# Quickly generate the cartesian product of a matrix

Let's say I have a matrix `x` which contains 10 rows and 2 columns. I want to generate a new matrix `M` that contains each unique pair of rows from `x` - that is, a new matrix with 55 rows and 4 columns.

E.g.,

``````x <- matrix (nrow=10, ncol=2, 1:20)

M <- data.frame(matrix(ncol=4, nrow=55))
k <- 1
for (i in 1:nrow(x))
for (j in i:nrow(x))
{
M[k,] <- unlist(cbind (x[i,], x[j,]))
k <- k + 1
}
``````

So, `x` is:

``````      [,1] [,2]
[1,]    1   11
[2,]    2   12
[3,]    3   13
[4,]    4   14
[5,]    5   15
[6,]    6   16
[7,]    7   17
[8,]    8   18
[9,]    9   19
[10,]   10   20
``````

And then `M` has 4 columns, the first two are one row from `x` and the next 2 are another row from `x`:

``````> head(M,10)
X1 X2 X3 X4
1   1 11  1 11
2   1 11  2 12
3   1 11  3 13
4   1 11  4 14
5   1 11  5 15
6   1 11  6 16
7   1 11  7 17
8   1 11  8 18
9   1 11  9 19
10  1 11 10 20
``````

Is there either a faster or simpler (or both) way of doing this in R?

-

The `expand.grid()` function useful for this:

``````R> GG <- expand.grid(1:10,1:10)
R> GG <- GG[GG[,1]>=GG[,2],]     # trim it to your 55 pairs
R> dim(GG)
[1] 55  2
Var1 Var2
1    1    1
2    2    1
3    3    1
4    4    1
5    5    1
6    6    1
R>
``````

Now you have the 'n*(n+1)/2' subsets and you can simple index your original matrix.

-

I'm not quite grokking what you are doing so I'll just throw out something that may, or may not help.

Here's what I think of as the Cartesian product of the two columns:

``````expand.grid(x[,1],x[,2])
``````
-
Never knew about expand.grid(). Dirk's answer brings it all together (as always...) –  Josh Reich Sep 15 '09 at 16:43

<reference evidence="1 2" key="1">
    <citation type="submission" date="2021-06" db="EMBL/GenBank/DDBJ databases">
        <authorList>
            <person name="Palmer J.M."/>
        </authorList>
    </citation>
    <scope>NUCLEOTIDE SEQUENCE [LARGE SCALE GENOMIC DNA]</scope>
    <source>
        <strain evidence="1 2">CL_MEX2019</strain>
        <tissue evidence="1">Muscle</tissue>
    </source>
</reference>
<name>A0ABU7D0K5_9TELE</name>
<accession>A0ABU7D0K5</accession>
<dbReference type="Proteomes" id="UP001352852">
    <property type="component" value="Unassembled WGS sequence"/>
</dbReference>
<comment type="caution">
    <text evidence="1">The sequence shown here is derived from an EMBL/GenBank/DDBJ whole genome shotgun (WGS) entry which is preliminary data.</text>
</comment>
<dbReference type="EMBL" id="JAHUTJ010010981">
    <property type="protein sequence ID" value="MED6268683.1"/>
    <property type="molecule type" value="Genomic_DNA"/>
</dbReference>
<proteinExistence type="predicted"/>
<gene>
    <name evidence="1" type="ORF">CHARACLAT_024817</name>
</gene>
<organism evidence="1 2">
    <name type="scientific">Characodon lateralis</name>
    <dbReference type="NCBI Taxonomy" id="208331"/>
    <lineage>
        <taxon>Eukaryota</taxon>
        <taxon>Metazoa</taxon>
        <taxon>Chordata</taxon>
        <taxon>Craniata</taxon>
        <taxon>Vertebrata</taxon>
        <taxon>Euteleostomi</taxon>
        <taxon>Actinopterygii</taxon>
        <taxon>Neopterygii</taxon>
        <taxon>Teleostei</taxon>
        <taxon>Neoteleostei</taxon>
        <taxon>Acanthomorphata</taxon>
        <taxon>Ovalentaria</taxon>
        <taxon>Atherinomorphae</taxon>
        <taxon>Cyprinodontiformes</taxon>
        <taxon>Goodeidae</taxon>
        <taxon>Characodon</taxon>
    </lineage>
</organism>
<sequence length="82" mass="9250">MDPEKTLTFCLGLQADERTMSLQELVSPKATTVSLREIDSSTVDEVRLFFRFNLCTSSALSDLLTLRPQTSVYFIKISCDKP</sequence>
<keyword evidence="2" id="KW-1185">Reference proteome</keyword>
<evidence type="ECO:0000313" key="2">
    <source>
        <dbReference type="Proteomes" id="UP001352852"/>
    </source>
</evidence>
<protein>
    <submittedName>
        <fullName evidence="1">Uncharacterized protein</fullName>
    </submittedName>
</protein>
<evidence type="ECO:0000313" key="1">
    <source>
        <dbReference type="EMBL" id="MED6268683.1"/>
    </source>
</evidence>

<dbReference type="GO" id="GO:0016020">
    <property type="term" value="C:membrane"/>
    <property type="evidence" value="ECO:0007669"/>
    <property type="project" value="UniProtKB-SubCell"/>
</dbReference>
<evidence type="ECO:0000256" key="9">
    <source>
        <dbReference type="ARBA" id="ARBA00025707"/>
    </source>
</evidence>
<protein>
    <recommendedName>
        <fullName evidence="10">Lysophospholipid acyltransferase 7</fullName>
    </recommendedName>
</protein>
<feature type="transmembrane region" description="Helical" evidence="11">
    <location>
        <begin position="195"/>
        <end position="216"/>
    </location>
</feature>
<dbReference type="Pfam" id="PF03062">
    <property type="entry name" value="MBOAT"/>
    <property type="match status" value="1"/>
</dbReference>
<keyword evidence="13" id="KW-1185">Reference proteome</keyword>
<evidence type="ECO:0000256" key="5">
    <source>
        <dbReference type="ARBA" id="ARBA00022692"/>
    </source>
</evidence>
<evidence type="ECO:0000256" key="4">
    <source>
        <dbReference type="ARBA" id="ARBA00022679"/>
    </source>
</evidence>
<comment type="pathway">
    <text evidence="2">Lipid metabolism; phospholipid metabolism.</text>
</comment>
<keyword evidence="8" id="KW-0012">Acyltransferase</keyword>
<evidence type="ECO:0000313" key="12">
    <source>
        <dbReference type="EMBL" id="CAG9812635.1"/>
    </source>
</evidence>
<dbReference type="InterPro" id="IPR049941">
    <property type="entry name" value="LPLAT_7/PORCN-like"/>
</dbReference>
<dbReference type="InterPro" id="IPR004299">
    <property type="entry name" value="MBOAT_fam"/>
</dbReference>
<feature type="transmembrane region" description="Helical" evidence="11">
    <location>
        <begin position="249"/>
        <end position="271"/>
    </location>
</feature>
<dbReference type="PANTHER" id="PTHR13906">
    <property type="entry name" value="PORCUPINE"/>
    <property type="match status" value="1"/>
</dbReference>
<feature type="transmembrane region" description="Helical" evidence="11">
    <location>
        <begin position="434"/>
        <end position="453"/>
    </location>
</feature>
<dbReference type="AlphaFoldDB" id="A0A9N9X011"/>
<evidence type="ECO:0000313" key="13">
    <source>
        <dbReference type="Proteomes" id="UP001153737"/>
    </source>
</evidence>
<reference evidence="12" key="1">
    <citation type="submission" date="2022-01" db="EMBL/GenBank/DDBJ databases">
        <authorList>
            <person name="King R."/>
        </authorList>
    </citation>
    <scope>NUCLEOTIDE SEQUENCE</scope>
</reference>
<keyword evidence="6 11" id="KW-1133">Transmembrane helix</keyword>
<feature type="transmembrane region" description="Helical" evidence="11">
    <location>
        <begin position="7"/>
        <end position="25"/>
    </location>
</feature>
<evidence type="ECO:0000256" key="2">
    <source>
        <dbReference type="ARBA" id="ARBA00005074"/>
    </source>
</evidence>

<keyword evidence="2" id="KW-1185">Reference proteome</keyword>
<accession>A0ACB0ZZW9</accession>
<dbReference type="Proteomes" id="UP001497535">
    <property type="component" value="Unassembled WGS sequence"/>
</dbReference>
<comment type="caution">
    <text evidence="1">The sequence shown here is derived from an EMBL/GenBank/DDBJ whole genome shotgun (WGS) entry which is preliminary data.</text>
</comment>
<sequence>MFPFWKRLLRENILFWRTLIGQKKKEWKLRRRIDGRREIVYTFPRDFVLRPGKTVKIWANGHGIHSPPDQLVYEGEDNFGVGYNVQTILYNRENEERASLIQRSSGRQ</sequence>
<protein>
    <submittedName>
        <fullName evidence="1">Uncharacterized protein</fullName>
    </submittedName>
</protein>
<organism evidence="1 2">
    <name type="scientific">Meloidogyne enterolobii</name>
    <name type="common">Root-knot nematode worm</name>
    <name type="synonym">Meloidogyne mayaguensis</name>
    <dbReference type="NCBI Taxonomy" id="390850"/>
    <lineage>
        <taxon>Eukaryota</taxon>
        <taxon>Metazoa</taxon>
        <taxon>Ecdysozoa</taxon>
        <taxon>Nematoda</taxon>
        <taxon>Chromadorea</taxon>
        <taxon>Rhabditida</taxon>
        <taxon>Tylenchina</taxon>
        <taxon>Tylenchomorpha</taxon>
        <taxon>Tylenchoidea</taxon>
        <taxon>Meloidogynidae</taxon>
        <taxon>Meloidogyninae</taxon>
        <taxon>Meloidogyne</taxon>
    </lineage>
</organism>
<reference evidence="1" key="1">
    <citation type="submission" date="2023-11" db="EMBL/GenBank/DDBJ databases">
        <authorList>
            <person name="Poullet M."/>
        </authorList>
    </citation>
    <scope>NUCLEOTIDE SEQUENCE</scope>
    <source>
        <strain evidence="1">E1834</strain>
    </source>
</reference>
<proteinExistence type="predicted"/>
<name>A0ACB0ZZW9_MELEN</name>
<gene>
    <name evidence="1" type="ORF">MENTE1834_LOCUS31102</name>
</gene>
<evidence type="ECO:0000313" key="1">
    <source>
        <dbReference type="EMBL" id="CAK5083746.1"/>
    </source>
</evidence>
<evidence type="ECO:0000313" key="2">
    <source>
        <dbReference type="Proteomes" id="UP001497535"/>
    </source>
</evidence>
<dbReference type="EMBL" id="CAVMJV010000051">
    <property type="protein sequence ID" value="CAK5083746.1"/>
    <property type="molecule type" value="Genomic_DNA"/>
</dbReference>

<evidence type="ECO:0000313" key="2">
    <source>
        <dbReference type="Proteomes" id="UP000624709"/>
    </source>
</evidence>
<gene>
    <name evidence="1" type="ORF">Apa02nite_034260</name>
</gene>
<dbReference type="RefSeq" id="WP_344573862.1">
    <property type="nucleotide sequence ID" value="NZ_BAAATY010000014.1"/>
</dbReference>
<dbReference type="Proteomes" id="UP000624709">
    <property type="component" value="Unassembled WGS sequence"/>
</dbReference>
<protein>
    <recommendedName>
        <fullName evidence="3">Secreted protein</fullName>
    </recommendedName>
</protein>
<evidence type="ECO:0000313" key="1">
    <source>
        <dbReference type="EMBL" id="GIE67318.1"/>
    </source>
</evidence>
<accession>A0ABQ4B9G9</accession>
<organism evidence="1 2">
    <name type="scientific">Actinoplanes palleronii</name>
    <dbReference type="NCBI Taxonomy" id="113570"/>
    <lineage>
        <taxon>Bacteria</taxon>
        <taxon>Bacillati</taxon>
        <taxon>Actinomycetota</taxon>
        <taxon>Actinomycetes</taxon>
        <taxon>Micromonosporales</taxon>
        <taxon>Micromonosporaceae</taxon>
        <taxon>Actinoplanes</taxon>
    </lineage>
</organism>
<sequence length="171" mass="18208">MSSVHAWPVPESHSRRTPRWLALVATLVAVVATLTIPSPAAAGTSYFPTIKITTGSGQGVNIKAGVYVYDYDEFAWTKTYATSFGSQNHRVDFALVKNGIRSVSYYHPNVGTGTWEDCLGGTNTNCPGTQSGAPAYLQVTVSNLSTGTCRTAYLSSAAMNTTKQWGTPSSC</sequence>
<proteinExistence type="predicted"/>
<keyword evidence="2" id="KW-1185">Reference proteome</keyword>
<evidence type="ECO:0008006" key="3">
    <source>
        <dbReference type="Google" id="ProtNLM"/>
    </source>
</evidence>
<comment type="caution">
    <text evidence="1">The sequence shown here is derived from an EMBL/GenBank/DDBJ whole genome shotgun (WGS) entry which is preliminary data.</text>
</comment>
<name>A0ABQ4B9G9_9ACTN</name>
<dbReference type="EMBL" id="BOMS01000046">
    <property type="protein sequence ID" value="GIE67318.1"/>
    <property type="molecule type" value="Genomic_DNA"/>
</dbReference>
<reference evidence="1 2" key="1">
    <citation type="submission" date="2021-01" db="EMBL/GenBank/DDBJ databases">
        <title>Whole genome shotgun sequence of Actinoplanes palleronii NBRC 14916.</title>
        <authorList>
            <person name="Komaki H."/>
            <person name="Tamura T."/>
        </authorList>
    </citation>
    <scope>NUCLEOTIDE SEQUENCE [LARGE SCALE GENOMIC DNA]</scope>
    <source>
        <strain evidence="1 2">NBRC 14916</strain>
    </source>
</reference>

You can also try the "relations" package. Here is the vignette. It should work like this:

``````relation_table(x %><% x)
``````
-

``````idx <- expand.grid(1:nrow(x), 1:nrow(x))
idx<-idx[idx[,1] >= idx[,2],]
N <- cbind(x[idx[,2],], x[idx[,1],])

> all(M == N)
[1] TRUE
``````

Thanks everyone!

-

Although the answer constructed agrees with the implemented example it does not agree with the problem description. The number of unique combinations of 10 distinct items taken two at a time is 45, not 55. Neither is that 55 element set the Cartesian product which would contain 10 x 10 pairs. Here's a solution that would result in 45 unique "combinations" using the R combn function:

``````>  M <- data.frame(cbind(x[z[1,],], x[z[2,],])  )
>  nrow(M)
[1] 45
How is `z` created? –  Rekin Jun 30 '12 at 11:04
Man, that was a long time ago. I clearly didn't use expand.grid since I was retrieving rows rather than columns but I clearly applied a `>` test rather than a `>=` test. Must have been one of my very first postings since I clearly didn't understand how to format for SO. I am having trouble reconstructing my method and will probably delete this post in a day or so. –  BondedDust Jun 30 '12 at 12:56